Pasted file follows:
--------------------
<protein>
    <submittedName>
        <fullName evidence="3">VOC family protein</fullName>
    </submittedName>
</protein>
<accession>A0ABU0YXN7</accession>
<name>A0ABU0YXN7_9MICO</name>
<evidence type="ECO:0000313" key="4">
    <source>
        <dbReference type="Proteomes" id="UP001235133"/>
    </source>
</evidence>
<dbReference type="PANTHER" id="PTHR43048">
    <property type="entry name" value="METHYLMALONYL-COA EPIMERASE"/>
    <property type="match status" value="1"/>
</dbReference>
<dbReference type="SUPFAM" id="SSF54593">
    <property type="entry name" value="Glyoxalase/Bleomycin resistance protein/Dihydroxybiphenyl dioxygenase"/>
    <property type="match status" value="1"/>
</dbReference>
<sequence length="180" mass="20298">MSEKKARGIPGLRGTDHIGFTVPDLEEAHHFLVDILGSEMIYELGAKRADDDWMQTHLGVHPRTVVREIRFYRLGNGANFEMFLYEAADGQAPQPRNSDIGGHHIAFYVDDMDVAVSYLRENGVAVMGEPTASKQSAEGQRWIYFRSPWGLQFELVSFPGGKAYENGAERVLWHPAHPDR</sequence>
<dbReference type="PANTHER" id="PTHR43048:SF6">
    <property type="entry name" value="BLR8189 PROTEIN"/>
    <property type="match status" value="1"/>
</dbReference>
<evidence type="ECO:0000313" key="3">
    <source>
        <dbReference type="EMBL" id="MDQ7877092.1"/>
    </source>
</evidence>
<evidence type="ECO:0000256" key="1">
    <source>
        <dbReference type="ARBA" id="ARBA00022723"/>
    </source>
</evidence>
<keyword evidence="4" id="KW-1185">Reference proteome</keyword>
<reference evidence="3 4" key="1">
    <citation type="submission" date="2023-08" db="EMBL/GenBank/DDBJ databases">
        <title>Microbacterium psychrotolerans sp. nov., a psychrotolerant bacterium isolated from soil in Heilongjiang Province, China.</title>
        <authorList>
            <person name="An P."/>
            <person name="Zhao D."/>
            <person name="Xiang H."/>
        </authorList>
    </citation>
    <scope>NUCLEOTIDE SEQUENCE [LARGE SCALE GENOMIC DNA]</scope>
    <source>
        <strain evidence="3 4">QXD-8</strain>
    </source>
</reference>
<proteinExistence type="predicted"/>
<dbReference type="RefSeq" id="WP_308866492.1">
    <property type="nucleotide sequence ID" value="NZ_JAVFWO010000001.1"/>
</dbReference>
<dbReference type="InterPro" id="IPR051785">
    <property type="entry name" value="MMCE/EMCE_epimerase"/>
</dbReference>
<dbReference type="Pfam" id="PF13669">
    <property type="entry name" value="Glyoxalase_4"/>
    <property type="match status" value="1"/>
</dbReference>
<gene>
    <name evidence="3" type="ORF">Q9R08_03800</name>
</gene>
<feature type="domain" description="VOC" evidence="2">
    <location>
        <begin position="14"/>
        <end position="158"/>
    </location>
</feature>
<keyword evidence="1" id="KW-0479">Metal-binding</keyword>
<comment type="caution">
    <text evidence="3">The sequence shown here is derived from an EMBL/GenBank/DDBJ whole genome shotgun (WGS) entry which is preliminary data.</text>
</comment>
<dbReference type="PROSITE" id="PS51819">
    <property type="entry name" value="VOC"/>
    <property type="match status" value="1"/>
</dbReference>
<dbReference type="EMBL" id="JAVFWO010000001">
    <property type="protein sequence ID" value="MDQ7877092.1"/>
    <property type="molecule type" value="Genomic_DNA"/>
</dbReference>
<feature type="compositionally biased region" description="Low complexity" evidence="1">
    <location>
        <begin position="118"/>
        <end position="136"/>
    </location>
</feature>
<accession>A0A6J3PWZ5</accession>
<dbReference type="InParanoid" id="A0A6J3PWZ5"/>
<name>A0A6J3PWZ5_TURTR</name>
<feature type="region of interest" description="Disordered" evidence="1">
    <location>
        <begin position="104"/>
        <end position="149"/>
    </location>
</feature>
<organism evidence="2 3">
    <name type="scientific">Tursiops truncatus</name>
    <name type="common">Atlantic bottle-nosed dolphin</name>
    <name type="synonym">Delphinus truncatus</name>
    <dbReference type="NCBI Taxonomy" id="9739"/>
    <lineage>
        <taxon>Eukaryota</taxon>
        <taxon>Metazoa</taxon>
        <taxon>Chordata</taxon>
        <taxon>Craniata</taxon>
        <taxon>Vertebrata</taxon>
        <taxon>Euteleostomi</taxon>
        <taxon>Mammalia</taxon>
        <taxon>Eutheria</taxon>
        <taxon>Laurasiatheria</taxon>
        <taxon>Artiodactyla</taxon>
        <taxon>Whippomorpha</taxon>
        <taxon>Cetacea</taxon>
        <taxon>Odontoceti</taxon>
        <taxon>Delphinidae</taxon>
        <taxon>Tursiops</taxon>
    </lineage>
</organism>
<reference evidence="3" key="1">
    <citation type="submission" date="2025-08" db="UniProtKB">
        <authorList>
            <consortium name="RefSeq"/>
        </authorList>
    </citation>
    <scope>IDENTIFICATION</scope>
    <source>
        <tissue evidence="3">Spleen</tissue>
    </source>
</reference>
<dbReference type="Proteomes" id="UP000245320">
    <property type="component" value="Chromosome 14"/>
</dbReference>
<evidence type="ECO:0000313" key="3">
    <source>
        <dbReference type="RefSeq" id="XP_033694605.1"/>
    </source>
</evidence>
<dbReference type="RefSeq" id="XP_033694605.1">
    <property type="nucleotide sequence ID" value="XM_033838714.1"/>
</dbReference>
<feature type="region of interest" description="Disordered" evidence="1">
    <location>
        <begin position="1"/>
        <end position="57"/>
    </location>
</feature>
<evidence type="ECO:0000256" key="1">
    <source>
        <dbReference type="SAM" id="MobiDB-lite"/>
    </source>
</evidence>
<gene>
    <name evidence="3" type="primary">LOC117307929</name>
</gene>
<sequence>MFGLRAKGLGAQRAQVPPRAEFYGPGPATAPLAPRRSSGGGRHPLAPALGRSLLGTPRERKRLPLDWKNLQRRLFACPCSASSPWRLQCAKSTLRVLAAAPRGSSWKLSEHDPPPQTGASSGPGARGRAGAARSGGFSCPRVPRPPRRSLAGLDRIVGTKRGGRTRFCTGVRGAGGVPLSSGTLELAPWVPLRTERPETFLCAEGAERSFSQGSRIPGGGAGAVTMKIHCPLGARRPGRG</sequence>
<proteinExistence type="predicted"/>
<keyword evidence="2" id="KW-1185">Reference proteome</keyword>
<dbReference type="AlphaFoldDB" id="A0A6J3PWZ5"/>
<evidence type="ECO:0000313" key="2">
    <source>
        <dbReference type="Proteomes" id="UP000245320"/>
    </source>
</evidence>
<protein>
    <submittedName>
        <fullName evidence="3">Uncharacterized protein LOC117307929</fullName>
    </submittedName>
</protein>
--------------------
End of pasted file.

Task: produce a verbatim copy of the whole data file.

<protein>
    <submittedName>
        <fullName evidence="3">VOC family protein</fullName>
    </submittedName>
</protein>
<accession>A0ABU0YXN7</accession>
<name>A0ABU0YXN7_9MICO</name>
<evidence type="ECO:0000313" key="4">
    <source>
        <dbReference type="Proteomes" id="UP001235133"/>
    </source>
</evidence>
<dbReference type="PANTHER" id="PTHR43048">
    <property type="entry name" value="METHYLMALONYL-COA EPIMERASE"/>
    <property type="match status" value="1"/>
</dbReference>
<dbReference type="SUPFAM" id="SSF54593">
    <property type="entry name" value="Glyoxalase/Bleomycin resistance protein/Dihydroxybiphenyl dioxygenase"/>
    <property type="match status" value="1"/>
</dbReference>
<sequence length="180" mass="20298">MSEKKARGIPGLRGTDHIGFTVPDLEEAHHFLVDILGSEMIYELGAKRADDDWMQTHLGVHPRTVVREIRFYRLGNGANFEMFLYEAADGQAPQPRNSDIGGHHIAFYVDDMDVAVSYLRENGVAVMGEPTASKQSAEGQRWIYFRSPWGLQFELVSFPGGKAYENGAERVLWHPAHPDR</sequence>
<dbReference type="PANTHER" id="PTHR43048:SF6">
    <property type="entry name" value="BLR8189 PROTEIN"/>
    <property type="match status" value="1"/>
</dbReference>
<evidence type="ECO:0000313" key="3">
    <source>
        <dbReference type="EMBL" id="MDQ7877092.1"/>
    </source>
</evidence>
<evidence type="ECO:0000256" key="1">
    <source>
        <dbReference type="ARBA" id="ARBA00022723"/>
    </source>
</evidence>
<keyword evidence="4" id="KW-1185">Reference proteome</keyword>
<reference evidence="3 4" key="1">
    <citation type="submission" date="2023-08" db="EMBL/GenBank/DDBJ databases">
        <title>Microbacterium psychrotolerans sp. nov., a psychrotolerant bacterium isolated from soil in Heilongjiang Province, China.</title>
        <authorList>
            <person name="An P."/>
            <person name="Zhao D."/>
            <person name="Xiang H."/>
        </authorList>
    </citation>
    <scope>NUCLEOTIDE SEQUENCE [LARGE SCALE GENOMIC DNA]</scope>
    <source>
        <strain evidence="3 4">QXD-8</strain>
    </source>
</reference>
<proteinExistence type="predicted"/>
<dbReference type="RefSeq" id="WP_308866492.1">
    <property type="nucleotide sequence ID" value="NZ_JAVFWO010000001.1"/>
</dbReference>
<dbReference type="InterPro" id="IPR051785">
    <property type="entry name" value="MMCE/EMCE_epimerase"/>
</dbReference>
<dbReference type="Pfam" id="PF13669">
    <property type="entry name" value="Glyoxalase_4"/>
    <property type="match status" value="1"/>
</dbReference>
<gene>
    <name evidence="3" type="ORF">Q9R08_03800</name>
</gene>
<feature type="domain" description="VOC" evidence="2">
    <location>
        <begin position="14"/>
        <end position="158"/>
    </location>
</feature>
<keyword evidence="1" id="KW-0479">Metal-binding</keyword>
<comment type="caution">
    <text evidence="3">The sequence shown here is derived from an EMBL/GenBank/DDBJ whole genome shotgun (WGS) entry which is preliminary data.</text>
</comment>
<dbReference type="PROSITE" id="PS51819">
    <property type="entry name" value="VOC"/>
    <property type="match status" value="1"/>
</dbReference>
<dbReference type="EMBL" id="JAVFWO010000001">
    <property type="protein sequence ID" value="MDQ7877092.1"/>
    <property type="molecule type" value="Genomic_DNA"/>
</dbReference>
<feature type="compositionally biased region" description="Low complexity" evidence="1">
    <location>
        <begin position="118"/>
        <end position="136"/>
    </location>
</feature>
<accession>A0A6J3PWZ5</accession>
<dbReference type="InParanoid" id="A0A6J3PWZ5"/>
<name>A0A6J3PWZ5_TURTR</name>
<feature type="region of interest" description="Disordered" evidence="1">
    <location>
        <begin position="104"/>
        <end position="149"/>
    </location>
</feature>
<organism evidence="2 3">
    <name type="scientific">Tursiops truncatus</name>
    <name type="common">Atlantic bottle-nosed dolphin</name>
    <name type="synonym">Delphinus truncatus</name>
    <dbReference type="NCBI Taxonomy" id="9739"/>
    <lineage>
        <taxon>Eukaryota</taxon>
        <taxon>Metazoa</taxon>
        <taxon>Chordata</taxon>
        <taxon>Craniata</taxon>
        <taxon>Vertebrata</taxon>
        <taxon>Euteleostomi</taxon>
        <taxon>Mammalia</taxon>
        <taxon>Eutheria</taxon>
        <taxon>Laurasiatheria</taxon>
        <taxon>Artiodactyla</taxon>
        <taxon>Whippomorpha</taxon>
        <taxon>Cetacea</taxon>
        <taxon>Odontoceti</taxon>
        <taxon>Delphinidae</taxon>
        <taxon>Tursiops</taxon>
    </lineage>
</organism>
<reference evidence="3" key="1">
    <citation type="submission" date="2025-08" db="UniProtKB">
        <authorList>
            <consortium name="RefSeq"/>
        </authorList>
    </citation>
    <scope>IDENTIFICATION</scope>
    <source>
        <tissue evidence="3">Spleen</tissue>
    </source>
</reference>
<dbReference type="Proteomes" id="UP000245320">
    <property type="component" value="Chromosome 14"/>
</dbReference>
<evidence type="ECO:0000313" key="3">
    <source>
        <dbReference type="RefSeq" id="XP_033694605.1"/>
    </source>
</evidence>
<dbReference type="RefSeq" id="XP_033694605.1">
    <property type="nucleotide sequence ID" value="XM_033838714.1"/>
</dbReference>
<feature type="region of interest" description="Disordered" evidence="1">
    <location>
        <begin position="1"/>
        <end position="57"/>
    </location>
</feature>
<evidence type="ECO:0000256" key="1">
    <source>
        <dbReference type="SAM" id="MobiDB-lite"/>
    </source>
</evidence>
<gene>
    <name evidence="3" type="primary">LOC117307929</name>
</gene>
<sequence>MFGLRAKGLGAQRAQVPPRAEFYGPGPATAPLAPRRSSGGGRHPLAPALGRSLLGTPRERKRLPLDWKNLQRRLFACPCSASSPWRLQCAKSTLRVLAAAPRGSSWKLSEHDPPPQTGASSGPGARGRAGAARSGGFSCPRVPRPPRRSLAGLDRIVGTKRGGRTRFCTGVRGAGGVPLSSGTLELAPWVPLRTERPETFLCAEGAERSFSQGSRIPGGGAGAVTMKIHCPLGARRPGRG</sequence>
<proteinExistence type="predicted"/>
<keyword evidence="2" id="KW-1185">Reference proteome</keyword>
<dbReference type="AlphaFoldDB" id="A0A6J3PWZ5"/>
<evidence type="ECO:0000313" key="2">
    <source>
        <dbReference type="Proteomes" id="UP000245320"/>
    </source>
</evidence>
<protein>
    <submittedName>
        <fullName evidence="3">Uncharacterized protein LOC117307929</fullName>
    </submittedName>
</protein>